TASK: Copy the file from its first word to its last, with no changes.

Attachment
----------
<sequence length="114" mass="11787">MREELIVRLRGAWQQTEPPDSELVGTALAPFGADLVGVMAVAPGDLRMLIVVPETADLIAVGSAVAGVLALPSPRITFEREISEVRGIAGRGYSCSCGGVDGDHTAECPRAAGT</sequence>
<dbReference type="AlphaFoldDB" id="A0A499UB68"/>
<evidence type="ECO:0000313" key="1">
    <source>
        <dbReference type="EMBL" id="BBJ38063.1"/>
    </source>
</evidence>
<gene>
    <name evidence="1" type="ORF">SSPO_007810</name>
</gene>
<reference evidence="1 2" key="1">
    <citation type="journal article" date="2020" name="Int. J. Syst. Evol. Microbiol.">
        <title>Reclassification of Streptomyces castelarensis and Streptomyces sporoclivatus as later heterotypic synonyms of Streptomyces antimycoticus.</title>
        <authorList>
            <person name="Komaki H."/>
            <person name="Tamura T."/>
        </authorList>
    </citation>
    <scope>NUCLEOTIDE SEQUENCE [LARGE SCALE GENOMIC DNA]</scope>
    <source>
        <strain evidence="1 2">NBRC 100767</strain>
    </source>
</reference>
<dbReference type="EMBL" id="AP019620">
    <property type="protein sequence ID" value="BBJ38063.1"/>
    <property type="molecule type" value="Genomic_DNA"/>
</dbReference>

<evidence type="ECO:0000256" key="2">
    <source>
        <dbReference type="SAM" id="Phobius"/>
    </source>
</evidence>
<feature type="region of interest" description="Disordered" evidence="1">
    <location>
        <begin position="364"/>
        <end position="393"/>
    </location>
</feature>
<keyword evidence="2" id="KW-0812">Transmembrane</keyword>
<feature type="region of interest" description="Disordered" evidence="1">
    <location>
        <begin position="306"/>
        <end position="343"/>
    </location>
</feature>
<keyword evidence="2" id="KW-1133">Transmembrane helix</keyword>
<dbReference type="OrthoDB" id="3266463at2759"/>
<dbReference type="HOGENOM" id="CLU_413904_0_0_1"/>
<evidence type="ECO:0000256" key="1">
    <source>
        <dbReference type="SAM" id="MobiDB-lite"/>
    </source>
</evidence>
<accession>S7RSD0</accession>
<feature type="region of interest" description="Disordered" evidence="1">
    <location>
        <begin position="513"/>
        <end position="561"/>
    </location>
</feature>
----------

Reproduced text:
<sequence length="114" mass="11787">MREELIVRLRGAWQQTEPPDSELVGTALAPFGADLVGVMAVAPGDLRMLIVVPETADLIAVGSAVAGVLALPSPRITFEREISEVRGIAGRGYSCSCGGVDGDHTAECPRAAGT</sequence>
<dbReference type="AlphaFoldDB" id="A0A499UB68"/>
<evidence type="ECO:0000313" key="1">
    <source>
        <dbReference type="EMBL" id="BBJ38063.1"/>
    </source>
</evidence>
<gene>
    <name evidence="1" type="ORF">SSPO_007810</name>
</gene>
<reference evidence="1 2" key="1">
    <citation type="journal article" date="2020" name="Int. J. Syst. Evol. Microbiol.">
        <title>Reclassification of Streptomyces castelarensis and Streptomyces sporoclivatus as later heterotypic synonyms of Streptomyces antimycoticus.</title>
        <authorList>
            <person name="Komaki H."/>
            <person name="Tamura T."/>
        </authorList>
    </citation>
    <scope>NUCLEOTIDE SEQUENCE [LARGE SCALE GENOMIC DNA]</scope>
    <source>
        <strain evidence="1 2">NBRC 100767</strain>
    </source>
</reference>
<dbReference type="EMBL" id="AP019620">
    <property type="protein sequence ID" value="BBJ38063.1"/>
    <property type="molecule type" value="Genomic_DNA"/>
</dbReference>

<evidence type="ECO:0000256" key="2">
    <source>
        <dbReference type="SAM" id="Phobius"/>
    </source>
</evidence>
<feature type="region of interest" description="Disordered" evidence="1">
    <location>
        <begin position="364"/>
        <end position="393"/>
    </location>
</feature>
<keyword evidence="2" id="KW-0812">Transmembrane</keyword>
<feature type="region of interest" description="Disordered" evidence="1">
    <location>
        <begin position="306"/>
        <end position="343"/>
    </location>
</feature>
<keyword evidence="2" id="KW-1133">Transmembrane helix</keyword>
<dbReference type="OrthoDB" id="3266463at2759"/>
<dbReference type="HOGENOM" id="CLU_413904_0_0_1"/>
<evidence type="ECO:0000256" key="1">
    <source>
        <dbReference type="SAM" id="MobiDB-lite"/>
    </source>
</evidence>
<accession>S7RSD0</accession>
<feature type="region of interest" description="Disordered" evidence="1">
    <location>
        <begin position="513"/>
        <end position="561"/>
    </location>
</feature>